Twenty-eight-year-old Irene Wangui rears black soldier flies’ larvae on a farm located in Bulapesa on the outskirts of Isiolo town. She runs the business under the company name Masha Feeds Limited. At the larvae stage, black soldier flies astoundingly transform food waste into high-quality protein, used as an additive in animal feeds. This offers a clean and sustainable protein source that grows from food leftovers. This is an economical way of feeding livestock amid the global economic challenges and harsh weather conditions in arid and semi-arid regions.
Initially, Irene was solely a chicken farmer, but her business fell short in 2021 due to the negative financial impact of the COVID-19 pandemic. “Most hotels closed, and I lacked a chicken market,” Irene recounted. “At the same time, chicken feeds became expensive.” With hotels closed, could not keep her business afloat.
In the same year, the Feed the Future Kenya Livestock Market Systems Activity, funded by the U.S. Agency for International Development and implemented by ACDI/VOCA, issued grants of $300 to farmers affected by the pandemic in Isiolo County; Irene was one of them. She decided to use part of the grant to venture into rearing black soldier flies’ larvae, which she describes as a game changer. “To sustain my poultry business, I used part of the money to purchase 30 one-month-old chicks and the rest to venture into rearing black soldier flies’ larvae,” Irene said.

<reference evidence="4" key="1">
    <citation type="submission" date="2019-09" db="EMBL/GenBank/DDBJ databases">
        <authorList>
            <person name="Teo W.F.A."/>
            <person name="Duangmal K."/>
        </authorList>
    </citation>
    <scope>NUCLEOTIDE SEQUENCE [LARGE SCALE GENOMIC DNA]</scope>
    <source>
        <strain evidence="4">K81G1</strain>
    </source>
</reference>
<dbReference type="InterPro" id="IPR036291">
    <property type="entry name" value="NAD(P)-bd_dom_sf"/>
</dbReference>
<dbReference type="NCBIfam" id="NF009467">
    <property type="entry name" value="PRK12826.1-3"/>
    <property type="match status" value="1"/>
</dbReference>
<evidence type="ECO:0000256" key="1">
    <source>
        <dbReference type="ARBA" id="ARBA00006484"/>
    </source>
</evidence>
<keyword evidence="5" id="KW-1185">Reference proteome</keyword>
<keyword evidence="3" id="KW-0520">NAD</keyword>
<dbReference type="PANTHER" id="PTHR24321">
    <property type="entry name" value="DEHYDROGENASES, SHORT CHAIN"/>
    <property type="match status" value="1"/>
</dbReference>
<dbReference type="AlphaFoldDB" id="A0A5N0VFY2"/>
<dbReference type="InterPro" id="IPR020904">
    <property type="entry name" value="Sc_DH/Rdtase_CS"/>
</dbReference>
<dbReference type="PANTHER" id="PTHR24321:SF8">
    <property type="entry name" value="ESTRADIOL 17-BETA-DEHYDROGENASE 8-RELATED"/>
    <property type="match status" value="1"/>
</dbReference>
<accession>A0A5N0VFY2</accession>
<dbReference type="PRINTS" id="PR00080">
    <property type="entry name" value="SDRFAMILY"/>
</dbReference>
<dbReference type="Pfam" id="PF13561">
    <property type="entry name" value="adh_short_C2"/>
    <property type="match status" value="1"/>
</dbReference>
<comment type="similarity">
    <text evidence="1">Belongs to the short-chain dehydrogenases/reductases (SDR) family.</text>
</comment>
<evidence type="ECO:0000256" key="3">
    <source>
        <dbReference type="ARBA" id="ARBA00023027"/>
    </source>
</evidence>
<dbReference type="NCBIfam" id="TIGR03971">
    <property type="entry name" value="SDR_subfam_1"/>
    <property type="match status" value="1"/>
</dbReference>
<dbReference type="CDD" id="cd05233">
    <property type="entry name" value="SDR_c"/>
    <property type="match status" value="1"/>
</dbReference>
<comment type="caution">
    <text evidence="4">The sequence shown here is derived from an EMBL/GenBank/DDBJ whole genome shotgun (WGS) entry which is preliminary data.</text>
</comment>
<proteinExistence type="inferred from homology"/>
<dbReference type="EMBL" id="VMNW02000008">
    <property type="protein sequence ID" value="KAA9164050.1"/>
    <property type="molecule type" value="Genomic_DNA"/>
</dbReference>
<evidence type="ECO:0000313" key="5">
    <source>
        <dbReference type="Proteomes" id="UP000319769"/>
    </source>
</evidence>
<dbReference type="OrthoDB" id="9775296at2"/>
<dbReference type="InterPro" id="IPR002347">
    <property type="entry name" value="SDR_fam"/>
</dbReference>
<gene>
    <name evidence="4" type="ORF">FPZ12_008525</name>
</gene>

Using locally available material, such as old cardboard, mosquito nets, and polythene sheet, she made a fly cage enabling hundreds of black soldier flies to perch. “There is so much waste generated from our households,” she said. “Instead of disposing of it, I used it to feed the insects. After five days, the pupae emerge, and Irene feeds them kitchen waste, such as decomposing tomatoes and avocadoes.
“This has been a game changer to my business. Initially, I would purchase a 70-kilogram bag of chicken mash for $35. Now I only spend $15 on chicken feed components to add to the black soldier flies when necessary. This venture has lowered the cost of animal feeds, contributing to community resilience.”-Irene Wangui
The Activity has attracted the interest of individual farmers and youth groups. “So far, I have trained two youth groups on insect farming and looking forward to training more,” she added.
She has also increased her number of chickens from 30 to 500, selling both broiler and kienyeji (indigenous) chicken retailing at $5 and $10 respectively. “[The Activity] also provided me with market linkages for chicken and animal feeds and trained me in digital marketing, which has been a pillar of my business,” she concluded.
Irene prides herself on being able to pay the tuition of a master’s degree program in food science and technology. She has also employed three full-term employees who oversee the farm operations as she pursues her studies. Her long-term goal is to create a model farm fr groups interested in insect rearing and other ways of organic farming. She also hopes to start a feed processing firm to help farmers cut costs on poultry feed.
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